DEAR ABBY: My friend, "Wilma," recently purchased a house with her husband, "Ken." They frequently host "poker nights" and invite quite a few other friends -- and friends of friends.
Since Wilma is presently unemployed, she has instituted a new policy for the games: Everyone must donate a percentage of their winnings to the house. This has offended quite a few of the players. Many of us have offered to bring snacks, drinks, etc., but the donation rule stands and is very much in effect.
May I add that Ken was shocked when Wilma asked for the money. How can we confront her without coming across as rude? -- CONCERNED IN CALIFORNIA
DEAR CONCERNED: Why are you worried about offending someone who is extorting money from you? I don't know how many people participate in these "poker nights," but with a percentage of every hand going to the house, Wilma must be making a tidy sum. It shouldn't be necessary to "confront her." If I were you, I'd alternate hosting these games among the participants.
DEAR ABBY: My father, who is still living, sexually abused me for six or seven years during my childhood. That was 21 years ago. I believe he has gotten help for his "problem" and won't harm anyone else, but I can't be sure. I have talked to Dad about it, and he says he would never hurt anyone like that again, that what he did was very wrong, and he's sorry he ever hurt me.
About six years ago, another family member asked me if I had been sexually abused, and I told her no at the urging of my parents and my husband. She and I both have children. I allow my son to stay with Dad, but not my daughter. The other family member has sons who stay with Dad occasionally.
I feel guilty for not telling her the truth. I would never forgive myself if something happened to her kids because I lied. Should I speak up and let the chips fall where they may, even though it could hurt a lot of people? Or should I just be quiet and observe? It has taken a lot of courage to write this letter, and your advice would be appreciated. -- UNSURE IN THE PRAIRIES
DEAR UNSURE: Has it occurred to you that your relative asked you that question because your father had also abused her? Asking someone if a parent has abused her (or him) is not something that ordinarily comes up in conversation for no reason. Yes, you should definitely level with her -- and then listen to what she has to say. You owe it to her and the children to be honest.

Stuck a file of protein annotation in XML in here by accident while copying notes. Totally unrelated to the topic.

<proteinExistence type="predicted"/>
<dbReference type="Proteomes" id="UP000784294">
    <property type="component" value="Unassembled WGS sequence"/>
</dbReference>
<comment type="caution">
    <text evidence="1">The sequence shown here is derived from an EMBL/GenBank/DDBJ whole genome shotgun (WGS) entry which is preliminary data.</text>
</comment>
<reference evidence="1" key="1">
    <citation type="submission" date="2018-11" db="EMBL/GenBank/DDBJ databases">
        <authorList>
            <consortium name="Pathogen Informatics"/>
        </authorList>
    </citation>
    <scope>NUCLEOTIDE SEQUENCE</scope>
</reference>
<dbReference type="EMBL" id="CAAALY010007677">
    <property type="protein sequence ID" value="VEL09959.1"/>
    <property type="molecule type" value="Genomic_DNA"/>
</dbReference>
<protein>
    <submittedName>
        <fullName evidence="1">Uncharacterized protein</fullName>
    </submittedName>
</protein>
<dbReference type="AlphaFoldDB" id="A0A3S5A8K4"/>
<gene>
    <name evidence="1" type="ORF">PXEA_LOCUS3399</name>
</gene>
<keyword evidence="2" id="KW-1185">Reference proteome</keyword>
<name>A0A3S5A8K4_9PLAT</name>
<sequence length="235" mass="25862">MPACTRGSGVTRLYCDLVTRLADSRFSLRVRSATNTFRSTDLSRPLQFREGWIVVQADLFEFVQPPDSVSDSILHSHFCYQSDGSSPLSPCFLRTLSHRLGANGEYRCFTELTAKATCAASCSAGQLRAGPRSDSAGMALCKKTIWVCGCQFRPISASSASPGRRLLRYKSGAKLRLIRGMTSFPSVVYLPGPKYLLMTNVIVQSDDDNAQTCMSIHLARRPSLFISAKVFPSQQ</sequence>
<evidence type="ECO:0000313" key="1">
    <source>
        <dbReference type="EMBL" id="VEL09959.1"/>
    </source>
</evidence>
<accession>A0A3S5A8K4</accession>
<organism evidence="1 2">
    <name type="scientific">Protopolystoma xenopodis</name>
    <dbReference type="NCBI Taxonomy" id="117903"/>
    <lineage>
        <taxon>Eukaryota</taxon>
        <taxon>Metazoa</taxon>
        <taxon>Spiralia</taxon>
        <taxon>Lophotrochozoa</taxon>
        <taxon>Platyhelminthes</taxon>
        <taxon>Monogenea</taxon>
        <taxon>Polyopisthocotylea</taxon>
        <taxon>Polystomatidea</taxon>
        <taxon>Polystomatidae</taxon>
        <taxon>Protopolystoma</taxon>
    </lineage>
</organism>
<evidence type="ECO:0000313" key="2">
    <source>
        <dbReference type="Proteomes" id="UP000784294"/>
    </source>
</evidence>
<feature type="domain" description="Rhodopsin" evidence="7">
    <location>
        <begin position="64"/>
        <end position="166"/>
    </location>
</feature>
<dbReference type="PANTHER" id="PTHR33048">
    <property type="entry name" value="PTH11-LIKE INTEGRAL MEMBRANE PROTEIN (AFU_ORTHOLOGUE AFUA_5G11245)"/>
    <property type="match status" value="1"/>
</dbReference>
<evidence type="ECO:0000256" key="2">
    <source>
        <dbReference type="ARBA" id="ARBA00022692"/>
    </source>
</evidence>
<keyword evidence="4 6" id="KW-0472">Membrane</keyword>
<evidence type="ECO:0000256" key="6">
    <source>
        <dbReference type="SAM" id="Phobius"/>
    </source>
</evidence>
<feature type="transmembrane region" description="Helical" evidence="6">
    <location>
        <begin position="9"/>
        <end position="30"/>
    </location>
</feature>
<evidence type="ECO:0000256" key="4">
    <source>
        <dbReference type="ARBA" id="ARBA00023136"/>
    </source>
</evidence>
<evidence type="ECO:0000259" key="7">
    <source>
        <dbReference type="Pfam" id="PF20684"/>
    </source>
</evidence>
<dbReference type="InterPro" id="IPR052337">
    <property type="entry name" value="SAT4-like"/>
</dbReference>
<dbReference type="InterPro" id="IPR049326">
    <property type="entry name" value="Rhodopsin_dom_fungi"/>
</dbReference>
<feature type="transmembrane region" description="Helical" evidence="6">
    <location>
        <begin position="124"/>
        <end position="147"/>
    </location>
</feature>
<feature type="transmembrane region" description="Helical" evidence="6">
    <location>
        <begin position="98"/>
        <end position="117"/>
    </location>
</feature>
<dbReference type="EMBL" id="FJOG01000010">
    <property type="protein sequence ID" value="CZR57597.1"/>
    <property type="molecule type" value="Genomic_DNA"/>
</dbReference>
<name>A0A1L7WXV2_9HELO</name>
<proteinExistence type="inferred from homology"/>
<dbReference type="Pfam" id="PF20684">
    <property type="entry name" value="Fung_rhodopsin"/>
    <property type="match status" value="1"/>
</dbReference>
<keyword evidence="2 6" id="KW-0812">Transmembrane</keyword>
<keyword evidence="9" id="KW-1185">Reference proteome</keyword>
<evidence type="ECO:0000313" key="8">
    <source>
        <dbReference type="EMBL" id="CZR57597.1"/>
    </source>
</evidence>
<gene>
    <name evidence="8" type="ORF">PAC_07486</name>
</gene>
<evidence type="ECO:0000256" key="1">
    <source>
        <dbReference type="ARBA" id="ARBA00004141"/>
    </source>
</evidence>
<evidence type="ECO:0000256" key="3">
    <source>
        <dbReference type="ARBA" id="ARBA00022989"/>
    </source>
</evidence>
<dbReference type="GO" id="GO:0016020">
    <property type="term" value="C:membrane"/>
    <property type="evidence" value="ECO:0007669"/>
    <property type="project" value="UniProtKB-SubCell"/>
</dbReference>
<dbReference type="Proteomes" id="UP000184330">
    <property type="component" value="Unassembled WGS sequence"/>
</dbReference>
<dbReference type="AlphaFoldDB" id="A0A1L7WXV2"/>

P.S. Child molesters have been known to abuse children of both genders, so don't procrastinate.
DEAR ABBY: I am 19 and have been in love with "Rob" ever since I was in fifth grade. I never felt good enough for him. Now that we're in college, I finally expressed my feelings, and we are starting a relationship. My only problem is people tell me that being with Rob is wrong because my sister is married to his first cousin. Is there some kind of rule that being together is taboo? -- CONFUSED IN AMERICAN SAMOA
DEAR CONFUSED: Not that I ever heard of. You and Rob are not blood relatives, and I know of no taboo against marrying him should you both decide to tie the knot.
Good advice for everyone -- teens to seniors -- is in "The Anger in All of Us and How to Deal With It." To order, send a business-size, self-addressed envelope, plus check or money order for $5 (U.S. funds only) to: Dear Abby, Anger Booklet, P.O. Box 447, Mount Morris, IL 61054-0447. (Postage is included.)
4520 Main St., Kansas City, Mo. 64111; (816) 932-6600